With very little time between then and when practice began, John Thompson III became the Princeton head coach. He had previously been the second assistant coach.

This was Thompson's head coaching debut, and the team he was coaching was also hit hard by circumstance.

The biggest circumstance actually happened 21 years earlier, when Chris Young was born in late May instead of after June 1. Because of that technicality, Young was eligible for the Major League Baseball draft in 2000, after his sophomore year, and by Ivy League rules he could not longer play basketball once he was a professional in baseball.

As a result, Princeton no longer had the man who was going to be as dominant a center as there would be in college basketball that year. 

Then there was Spencer Gloger, who transferred from Princeton to UCLA. In all pretty much the entire projected starting lineup was gone for one reason or another.

Out of this uncertainty grew a team that won an Ivy League championship and reached the NCAA tournament. It did so as Thompson learned on the fly as a head coach, growing quickly into someone who was a genius at managing games and building a team culture.

And the team itself was still led by its center, Nate Walton. In addition to being one of the five best passers TB has seen play at Princeton and a reliable scorer as well, Walton had a personality that galvanized his team. His leadership that year was as good as any TB has seen from a Princeton athlete.

Walton was joined by a solid cast - including Kyle Wente, Andre Logan, Ed Persia, Ahmed El-Nokali, C.J. Chapman and Mike Bechtold - that played extremely well together. The Tigers, with their coach's philosophy of "be in first place at the end of each weekend," went 11-3 in the league but won the championship by two games over Penn and Brown.

Walton should have been the Ivy Player of the Year that year, by the way.

As for the individual, there are a lot of them, but TigerBlog will go with the performance of men's lacrosse player Seamus Grooms in the 1998 NCAA semifinals against Syracuse.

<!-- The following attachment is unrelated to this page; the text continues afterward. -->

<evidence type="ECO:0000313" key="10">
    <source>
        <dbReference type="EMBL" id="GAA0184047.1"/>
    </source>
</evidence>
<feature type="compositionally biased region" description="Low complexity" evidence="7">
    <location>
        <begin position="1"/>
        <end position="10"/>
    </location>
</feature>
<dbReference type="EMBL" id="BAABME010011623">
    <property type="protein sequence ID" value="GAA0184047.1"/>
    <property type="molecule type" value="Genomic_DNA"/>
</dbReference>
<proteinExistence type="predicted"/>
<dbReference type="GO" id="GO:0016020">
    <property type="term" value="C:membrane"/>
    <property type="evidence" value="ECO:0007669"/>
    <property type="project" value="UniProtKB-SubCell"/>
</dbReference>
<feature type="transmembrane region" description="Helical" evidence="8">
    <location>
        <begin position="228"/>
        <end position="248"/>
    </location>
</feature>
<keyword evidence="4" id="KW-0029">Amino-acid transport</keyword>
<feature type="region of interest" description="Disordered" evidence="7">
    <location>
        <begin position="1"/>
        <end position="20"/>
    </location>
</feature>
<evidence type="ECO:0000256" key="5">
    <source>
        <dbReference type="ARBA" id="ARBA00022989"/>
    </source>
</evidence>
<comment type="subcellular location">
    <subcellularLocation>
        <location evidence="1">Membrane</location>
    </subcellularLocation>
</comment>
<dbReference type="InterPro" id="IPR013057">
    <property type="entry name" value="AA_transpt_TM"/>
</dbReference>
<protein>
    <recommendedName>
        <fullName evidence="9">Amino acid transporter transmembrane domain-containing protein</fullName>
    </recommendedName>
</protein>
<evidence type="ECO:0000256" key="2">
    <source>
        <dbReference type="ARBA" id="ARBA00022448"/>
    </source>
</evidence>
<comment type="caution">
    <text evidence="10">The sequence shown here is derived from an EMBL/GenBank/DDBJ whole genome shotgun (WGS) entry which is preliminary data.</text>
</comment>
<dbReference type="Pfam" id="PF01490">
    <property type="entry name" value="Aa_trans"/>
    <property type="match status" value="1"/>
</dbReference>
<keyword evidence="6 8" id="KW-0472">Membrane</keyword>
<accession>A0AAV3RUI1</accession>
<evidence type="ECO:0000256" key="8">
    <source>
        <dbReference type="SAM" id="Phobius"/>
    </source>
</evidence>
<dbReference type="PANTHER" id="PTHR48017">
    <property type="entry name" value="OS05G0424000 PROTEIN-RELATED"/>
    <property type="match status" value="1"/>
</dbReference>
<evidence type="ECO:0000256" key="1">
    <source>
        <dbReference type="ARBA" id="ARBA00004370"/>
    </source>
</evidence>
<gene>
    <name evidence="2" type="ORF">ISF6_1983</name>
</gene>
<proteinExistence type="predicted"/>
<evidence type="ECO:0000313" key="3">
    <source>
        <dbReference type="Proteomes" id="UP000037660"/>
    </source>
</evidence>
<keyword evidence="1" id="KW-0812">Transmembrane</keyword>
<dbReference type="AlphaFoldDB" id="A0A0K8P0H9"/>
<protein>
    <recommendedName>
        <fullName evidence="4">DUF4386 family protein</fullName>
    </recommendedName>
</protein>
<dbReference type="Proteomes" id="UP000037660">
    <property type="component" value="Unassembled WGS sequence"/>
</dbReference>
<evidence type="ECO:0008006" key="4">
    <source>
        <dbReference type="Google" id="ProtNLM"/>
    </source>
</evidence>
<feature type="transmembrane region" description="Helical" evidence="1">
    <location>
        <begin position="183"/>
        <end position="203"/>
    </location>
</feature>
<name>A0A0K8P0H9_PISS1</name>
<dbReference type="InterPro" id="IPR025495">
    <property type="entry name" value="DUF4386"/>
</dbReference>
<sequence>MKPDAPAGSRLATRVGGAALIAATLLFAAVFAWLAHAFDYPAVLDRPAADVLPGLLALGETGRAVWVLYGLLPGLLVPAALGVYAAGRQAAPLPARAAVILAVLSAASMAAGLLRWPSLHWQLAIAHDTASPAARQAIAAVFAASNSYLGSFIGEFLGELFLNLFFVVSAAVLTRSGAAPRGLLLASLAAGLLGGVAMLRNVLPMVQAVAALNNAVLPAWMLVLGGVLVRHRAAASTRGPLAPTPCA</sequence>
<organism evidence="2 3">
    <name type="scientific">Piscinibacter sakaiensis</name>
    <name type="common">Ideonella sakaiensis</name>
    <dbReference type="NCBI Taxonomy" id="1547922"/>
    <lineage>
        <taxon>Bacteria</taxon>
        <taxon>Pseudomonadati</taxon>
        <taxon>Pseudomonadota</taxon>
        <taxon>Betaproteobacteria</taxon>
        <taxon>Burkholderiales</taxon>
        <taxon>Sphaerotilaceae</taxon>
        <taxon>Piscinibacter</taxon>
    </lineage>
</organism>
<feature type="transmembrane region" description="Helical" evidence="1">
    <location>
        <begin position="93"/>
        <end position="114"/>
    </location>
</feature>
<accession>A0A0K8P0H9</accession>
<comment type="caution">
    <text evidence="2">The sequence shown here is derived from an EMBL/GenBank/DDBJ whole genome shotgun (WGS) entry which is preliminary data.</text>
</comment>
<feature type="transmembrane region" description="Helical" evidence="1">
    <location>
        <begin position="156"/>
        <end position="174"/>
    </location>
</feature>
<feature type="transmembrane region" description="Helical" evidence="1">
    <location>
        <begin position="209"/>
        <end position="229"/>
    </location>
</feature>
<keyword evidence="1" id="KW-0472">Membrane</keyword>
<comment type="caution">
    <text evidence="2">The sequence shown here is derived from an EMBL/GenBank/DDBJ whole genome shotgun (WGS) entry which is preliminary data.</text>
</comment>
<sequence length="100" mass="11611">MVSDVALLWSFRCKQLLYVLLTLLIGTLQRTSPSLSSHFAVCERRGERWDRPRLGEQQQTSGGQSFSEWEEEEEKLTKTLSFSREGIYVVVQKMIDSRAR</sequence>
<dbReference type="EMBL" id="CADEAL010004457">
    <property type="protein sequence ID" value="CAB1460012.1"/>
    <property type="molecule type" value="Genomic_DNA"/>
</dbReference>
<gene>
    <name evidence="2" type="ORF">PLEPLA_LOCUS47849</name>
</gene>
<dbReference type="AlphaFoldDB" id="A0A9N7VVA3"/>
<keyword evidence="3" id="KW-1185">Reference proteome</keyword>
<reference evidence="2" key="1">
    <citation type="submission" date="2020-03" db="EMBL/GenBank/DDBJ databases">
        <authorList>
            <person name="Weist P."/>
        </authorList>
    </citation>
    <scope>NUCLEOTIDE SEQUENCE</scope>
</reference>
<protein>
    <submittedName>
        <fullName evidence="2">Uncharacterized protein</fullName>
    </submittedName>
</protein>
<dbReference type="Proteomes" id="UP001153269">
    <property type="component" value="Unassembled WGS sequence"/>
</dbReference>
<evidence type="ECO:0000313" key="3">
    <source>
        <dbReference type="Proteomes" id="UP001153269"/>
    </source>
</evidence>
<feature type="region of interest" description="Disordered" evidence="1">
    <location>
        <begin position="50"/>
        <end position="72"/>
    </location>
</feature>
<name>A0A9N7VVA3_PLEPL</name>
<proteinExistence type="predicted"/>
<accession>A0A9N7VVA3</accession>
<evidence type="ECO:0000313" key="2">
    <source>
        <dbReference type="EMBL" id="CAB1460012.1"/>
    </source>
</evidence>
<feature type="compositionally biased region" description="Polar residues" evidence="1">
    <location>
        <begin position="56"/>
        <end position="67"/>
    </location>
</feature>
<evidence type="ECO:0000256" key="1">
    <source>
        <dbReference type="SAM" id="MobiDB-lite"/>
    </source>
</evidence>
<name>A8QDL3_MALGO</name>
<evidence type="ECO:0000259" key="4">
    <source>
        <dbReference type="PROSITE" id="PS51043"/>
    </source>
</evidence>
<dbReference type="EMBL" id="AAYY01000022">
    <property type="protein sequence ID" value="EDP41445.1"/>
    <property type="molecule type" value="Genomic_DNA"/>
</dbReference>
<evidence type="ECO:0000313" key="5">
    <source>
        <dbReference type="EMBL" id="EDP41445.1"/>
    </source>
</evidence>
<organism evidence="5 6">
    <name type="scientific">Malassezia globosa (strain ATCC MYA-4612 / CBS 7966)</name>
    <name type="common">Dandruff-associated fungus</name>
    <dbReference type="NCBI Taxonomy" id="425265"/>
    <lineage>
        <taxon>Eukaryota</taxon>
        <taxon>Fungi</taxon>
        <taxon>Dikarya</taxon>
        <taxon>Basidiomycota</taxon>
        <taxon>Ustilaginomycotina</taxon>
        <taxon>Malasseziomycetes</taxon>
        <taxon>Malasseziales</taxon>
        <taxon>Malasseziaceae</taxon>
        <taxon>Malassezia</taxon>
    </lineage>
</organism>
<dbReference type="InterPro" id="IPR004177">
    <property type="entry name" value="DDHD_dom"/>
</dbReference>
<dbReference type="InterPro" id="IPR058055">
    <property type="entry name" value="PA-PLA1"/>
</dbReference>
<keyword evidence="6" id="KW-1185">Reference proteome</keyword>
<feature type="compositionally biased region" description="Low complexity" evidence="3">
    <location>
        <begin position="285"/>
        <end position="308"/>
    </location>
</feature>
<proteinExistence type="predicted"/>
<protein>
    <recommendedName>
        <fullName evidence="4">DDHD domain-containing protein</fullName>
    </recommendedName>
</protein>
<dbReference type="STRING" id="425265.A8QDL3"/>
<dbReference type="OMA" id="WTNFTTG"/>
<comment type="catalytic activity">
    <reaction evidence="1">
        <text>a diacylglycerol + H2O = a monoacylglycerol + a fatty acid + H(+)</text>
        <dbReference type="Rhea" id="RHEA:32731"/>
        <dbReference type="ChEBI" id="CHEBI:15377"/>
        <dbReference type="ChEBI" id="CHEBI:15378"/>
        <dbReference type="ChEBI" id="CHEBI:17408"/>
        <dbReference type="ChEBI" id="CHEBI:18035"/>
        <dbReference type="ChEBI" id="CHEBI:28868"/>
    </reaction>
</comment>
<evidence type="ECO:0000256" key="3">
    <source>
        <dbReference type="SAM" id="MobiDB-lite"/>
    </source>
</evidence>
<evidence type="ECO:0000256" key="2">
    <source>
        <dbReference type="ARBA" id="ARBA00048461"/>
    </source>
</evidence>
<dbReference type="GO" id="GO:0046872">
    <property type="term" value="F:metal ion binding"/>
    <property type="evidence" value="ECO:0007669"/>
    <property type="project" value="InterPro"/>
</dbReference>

Princeton had won the 1996 and 1997 NCAA titles. The focal point of those two titles, and the run at the third, was the attack trio of Jesse Hubbard, Jon Hess and Chris Massey, who'd finish their careers with 618 points in 60 games and 121 points in 11 NCAA tournament games.

Their legacy is as the greatest attack unit in college lacrosse history (depending who is making the statement but in the top three no matter who is), but that wouldn't have been the case had the Tigers not won again in 1998.

Princeton trailed Duke 8-4 in the third quarter of the quarterfinals and then came back to win 11-9. Then, in the semifinals against Syracuse, it was another 8-4 deficit in the third quarter, and this time Princeton rallied for an 11-10 victory. The final would be a 15-5 romp over Maryland.

And who was the hero of the semifinal comeback? It was none other than Seamus Grooms, who was the fourth roommate of Hess, Hubbard and Massey.

Grooms scored two fourth quarter goals in that Syracuse game, and without him, there would have been no win that day, which would have meant no third straight title, which would have meant not quite the same legacy.

Grooms finished his career with 19 goals. He chose the right moment to score twice.